His code examples are posted on his github account and a screencast is included in the post to show the system in action.

tagged: redis solo cron tutorial queue worker


Matthew Wells' Blog:
Kohana and Gearman - Practical Multitasking
Aug 30, 2011 @ 11:39:11

Matthew Wells has a new post that looks at combining Kohana and Gearman to create a system to handle large data processing without slowing down the rest of the application.

A commonly identified bottleneck arises when dealing with large, 'expensive' data. This is commonly seen when an application posts a large volume of well structured data to the API (that some process must be carried out upon), before some form of structured receipt is then returned as a request response. [...] Analysing such a request tends to show high PHP CPU usage with lower database consumption. [...] The structured nature of data exchanged via an API means that we can, relatively simply and reliably, divide the submitted data and process it simultaneously with the help of a great tool called Gearman.

He walks you through the entire process including his initial thoughts on what the system should be and how it should behave when the requests are made. He shares the code he used to implement the system - a simple worker that processes part of the request and returns the results. The command-line calls to run the worker manually for testing are also included.

tagged: multitask gearman kohana worker process api request


Gonzalo Ayuso's Blog:
Watermarks in our images with PHP and Gearman
Mar 07, 2011 @ 12:12:17

Gonzalo Ayuso had previously shown how to dynamically add watermarks to your images with the help of a mod_rewrite rule. One of the side effects of this is that, with a high load on your server, things can get bogged down quite quickly. His alternative? Add the watermarks to your images with Gearman workers.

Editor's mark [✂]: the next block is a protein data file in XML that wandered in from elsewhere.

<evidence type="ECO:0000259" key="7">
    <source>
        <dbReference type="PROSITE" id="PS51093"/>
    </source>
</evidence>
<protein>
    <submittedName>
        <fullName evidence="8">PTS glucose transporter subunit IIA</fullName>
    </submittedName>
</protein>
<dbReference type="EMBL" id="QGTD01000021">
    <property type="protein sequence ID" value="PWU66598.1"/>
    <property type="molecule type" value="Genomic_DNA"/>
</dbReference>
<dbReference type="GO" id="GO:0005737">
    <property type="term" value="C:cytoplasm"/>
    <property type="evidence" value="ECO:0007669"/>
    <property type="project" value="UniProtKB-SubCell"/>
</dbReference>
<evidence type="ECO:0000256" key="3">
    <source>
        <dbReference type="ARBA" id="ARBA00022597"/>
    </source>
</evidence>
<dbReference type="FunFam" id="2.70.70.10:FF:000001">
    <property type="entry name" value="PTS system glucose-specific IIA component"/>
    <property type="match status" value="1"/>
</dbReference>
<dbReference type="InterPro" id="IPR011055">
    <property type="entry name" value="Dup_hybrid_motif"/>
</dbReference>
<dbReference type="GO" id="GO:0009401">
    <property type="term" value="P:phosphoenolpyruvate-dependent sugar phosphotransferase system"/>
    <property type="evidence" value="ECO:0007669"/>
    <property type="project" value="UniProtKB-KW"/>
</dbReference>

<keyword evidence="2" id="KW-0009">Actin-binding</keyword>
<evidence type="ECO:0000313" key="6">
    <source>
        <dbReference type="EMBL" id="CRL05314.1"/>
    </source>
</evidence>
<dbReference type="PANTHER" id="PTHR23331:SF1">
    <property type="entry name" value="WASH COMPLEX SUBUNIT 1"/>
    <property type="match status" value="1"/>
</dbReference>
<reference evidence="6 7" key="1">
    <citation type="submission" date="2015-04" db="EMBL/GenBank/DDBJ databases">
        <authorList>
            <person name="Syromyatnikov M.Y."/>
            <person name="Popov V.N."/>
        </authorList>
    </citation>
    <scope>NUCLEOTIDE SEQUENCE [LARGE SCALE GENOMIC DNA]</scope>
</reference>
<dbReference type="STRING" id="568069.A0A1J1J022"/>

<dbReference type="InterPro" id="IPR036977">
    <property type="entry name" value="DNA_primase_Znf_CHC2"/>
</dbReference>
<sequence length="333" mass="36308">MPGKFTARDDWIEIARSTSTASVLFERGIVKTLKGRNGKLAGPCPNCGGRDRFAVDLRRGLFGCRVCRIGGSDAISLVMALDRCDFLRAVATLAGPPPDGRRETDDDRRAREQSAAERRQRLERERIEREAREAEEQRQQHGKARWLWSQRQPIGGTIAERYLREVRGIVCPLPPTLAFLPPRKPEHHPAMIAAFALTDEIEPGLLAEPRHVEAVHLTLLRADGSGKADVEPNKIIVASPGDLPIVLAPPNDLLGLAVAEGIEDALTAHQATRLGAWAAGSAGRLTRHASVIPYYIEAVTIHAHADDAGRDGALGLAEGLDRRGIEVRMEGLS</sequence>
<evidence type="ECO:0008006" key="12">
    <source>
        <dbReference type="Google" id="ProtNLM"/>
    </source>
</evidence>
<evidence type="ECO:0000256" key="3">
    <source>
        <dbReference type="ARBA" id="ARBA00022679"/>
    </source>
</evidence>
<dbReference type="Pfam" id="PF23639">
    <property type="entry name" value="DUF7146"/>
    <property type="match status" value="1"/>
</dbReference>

In this second solution I will use a gearman worker to generate the watermarks. The benefits of gearman is the possibility of use a pool of workers. We can add/remove workers if our application scales. Those workers can be placed even at different hosts, and we can swap easily from one configuration to another.

He includes some sample scripts to illustrate the process - a Gearman client that'll call the watermarking process and a worker that takes in the image and transforms it with GD to add a new layer for the watermark.

tagged: watermark image tutorial gearman worker client


Lorna Mitchell's Blog:
Using Gearman from PHP
Feb 16, 2011 @ 09:51:07

Lorna Mitchell has a new post today about using a popular backend processing tool, Gearman, from inside of PHP. Her example gives a full overview of how to add a new job and write the worker for it to make things happen.

Basically, this application generates some PDFs from a variety of data sources, makes images, and emails it. Since the whole data processing, image handling, PDF generation process is fairly heavy, I'm putting the requests to generate these onto a gearman queue and having some workers process the jobs.

You'll need to have the Gearman server and extension installed (sample instructions here for Ubuntu) to use the sample code she gives using the Gearman_Client and GearmanWorker objects to create the pieces of the puzzle. You can find out more about the Gearman PECL extension here.

tagged: gearman tutorial pecl extension worker jobs example